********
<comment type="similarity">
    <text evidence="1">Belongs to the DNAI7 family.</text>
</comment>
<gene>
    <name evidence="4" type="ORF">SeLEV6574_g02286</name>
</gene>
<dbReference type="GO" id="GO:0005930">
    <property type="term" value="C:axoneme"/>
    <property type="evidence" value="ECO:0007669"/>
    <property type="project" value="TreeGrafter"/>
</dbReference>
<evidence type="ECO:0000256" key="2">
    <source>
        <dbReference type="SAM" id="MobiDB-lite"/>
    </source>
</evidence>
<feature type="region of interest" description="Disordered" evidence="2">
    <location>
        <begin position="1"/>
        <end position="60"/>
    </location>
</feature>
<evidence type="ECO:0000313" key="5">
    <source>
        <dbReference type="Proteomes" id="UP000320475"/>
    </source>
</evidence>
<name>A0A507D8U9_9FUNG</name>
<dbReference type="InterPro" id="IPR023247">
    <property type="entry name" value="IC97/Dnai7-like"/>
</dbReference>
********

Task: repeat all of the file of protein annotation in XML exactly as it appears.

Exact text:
<comment type="similarity">
    <text evidence="1">Belongs to the DNAI7 family.</text>
</comment>
<gene>
    <name evidence="4" type="ORF">SeLEV6574_g02286</name>
</gene>
<dbReference type="GO" id="GO:0005930">
    <property type="term" value="C:axoneme"/>
    <property type="evidence" value="ECO:0007669"/>
    <property type="project" value="TreeGrafter"/>
</dbReference>
<evidence type="ECO:0000256" key="2">
    <source>
        <dbReference type="SAM" id="MobiDB-lite"/>
    </source>
</evidence>
<feature type="region of interest" description="Disordered" evidence="2">
    <location>
        <begin position="1"/>
        <end position="60"/>
    </location>
</feature>
<evidence type="ECO:0000313" key="5">
    <source>
        <dbReference type="Proteomes" id="UP000320475"/>
    </source>
</evidence>
<name>A0A507D8U9_9FUNG</name>
<dbReference type="InterPro" id="IPR023247">
    <property type="entry name" value="IC97/Dnai7-like"/>
</dbReference>